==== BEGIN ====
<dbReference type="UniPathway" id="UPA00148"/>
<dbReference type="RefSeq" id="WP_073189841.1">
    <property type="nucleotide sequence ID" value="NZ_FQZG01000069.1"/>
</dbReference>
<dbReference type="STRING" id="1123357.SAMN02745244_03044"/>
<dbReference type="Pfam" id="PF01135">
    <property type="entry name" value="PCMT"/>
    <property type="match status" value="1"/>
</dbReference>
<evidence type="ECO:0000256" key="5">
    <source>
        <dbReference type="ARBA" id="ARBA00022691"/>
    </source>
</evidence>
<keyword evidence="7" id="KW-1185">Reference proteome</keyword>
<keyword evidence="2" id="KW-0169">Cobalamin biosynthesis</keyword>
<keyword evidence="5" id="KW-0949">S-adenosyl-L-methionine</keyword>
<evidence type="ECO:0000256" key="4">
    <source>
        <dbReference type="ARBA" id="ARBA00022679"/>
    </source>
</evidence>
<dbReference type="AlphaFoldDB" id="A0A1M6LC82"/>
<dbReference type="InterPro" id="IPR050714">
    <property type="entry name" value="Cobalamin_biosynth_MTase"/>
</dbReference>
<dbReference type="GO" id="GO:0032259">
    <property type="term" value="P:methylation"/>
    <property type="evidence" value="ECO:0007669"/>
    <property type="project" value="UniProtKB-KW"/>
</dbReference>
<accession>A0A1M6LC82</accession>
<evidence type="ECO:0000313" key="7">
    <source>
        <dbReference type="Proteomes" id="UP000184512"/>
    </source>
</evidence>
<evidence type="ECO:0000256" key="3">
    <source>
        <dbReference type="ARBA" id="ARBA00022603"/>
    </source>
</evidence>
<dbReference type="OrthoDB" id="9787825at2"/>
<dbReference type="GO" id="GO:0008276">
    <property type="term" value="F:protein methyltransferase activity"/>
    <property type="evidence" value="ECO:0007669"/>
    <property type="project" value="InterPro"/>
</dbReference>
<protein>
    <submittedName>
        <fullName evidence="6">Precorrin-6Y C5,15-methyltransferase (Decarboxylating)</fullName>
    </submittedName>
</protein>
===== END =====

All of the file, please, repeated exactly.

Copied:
<dbReference type="UniPathway" id="UPA00148"/>
<dbReference type="RefSeq" id="WP_073189841.1">
    <property type="nucleotide sequence ID" value="NZ_FQZG01000069.1"/>
</dbReference>
<dbReference type="STRING" id="1123357.SAMN02745244_03044"/>
<dbReference type="Pfam" id="PF01135">
    <property type="entry name" value="PCMT"/>
    <property type="match status" value="1"/>
</dbReference>
<evidence type="ECO:0000256" key="5">
    <source>
        <dbReference type="ARBA" id="ARBA00022691"/>
    </source>
</evidence>
<keyword evidence="7" id="KW-1185">Reference proteome</keyword>
<keyword evidence="2" id="KW-0169">Cobalamin biosynthesis</keyword>
<keyword evidence="5" id="KW-0949">S-adenosyl-L-methionine</keyword>
<evidence type="ECO:0000256" key="4">
    <source>
        <dbReference type="ARBA" id="ARBA00022679"/>
    </source>
</evidence>
<dbReference type="AlphaFoldDB" id="A0A1M6LC82"/>
<dbReference type="InterPro" id="IPR050714">
    <property type="entry name" value="Cobalamin_biosynth_MTase"/>
</dbReference>
<dbReference type="GO" id="GO:0032259">
    <property type="term" value="P:methylation"/>
    <property type="evidence" value="ECO:0007669"/>
    <property type="project" value="UniProtKB-KW"/>
</dbReference>
<accession>A0A1M6LC82</accession>
<evidence type="ECO:0000313" key="7">
    <source>
        <dbReference type="Proteomes" id="UP000184512"/>
    </source>
</evidence>
<evidence type="ECO:0000256" key="3">
    <source>
        <dbReference type="ARBA" id="ARBA00022603"/>
    </source>
</evidence>
<dbReference type="OrthoDB" id="9787825at2"/>
<dbReference type="GO" id="GO:0008276">
    <property type="term" value="F:protein methyltransferase activity"/>
    <property type="evidence" value="ECO:0007669"/>
    <property type="project" value="InterPro"/>
</dbReference>
<protein>
    <submittedName>
        <fullName evidence="6">Precorrin-6Y C5,15-methyltransferase (Decarboxylating)</fullName>
    </submittedName>
</protein>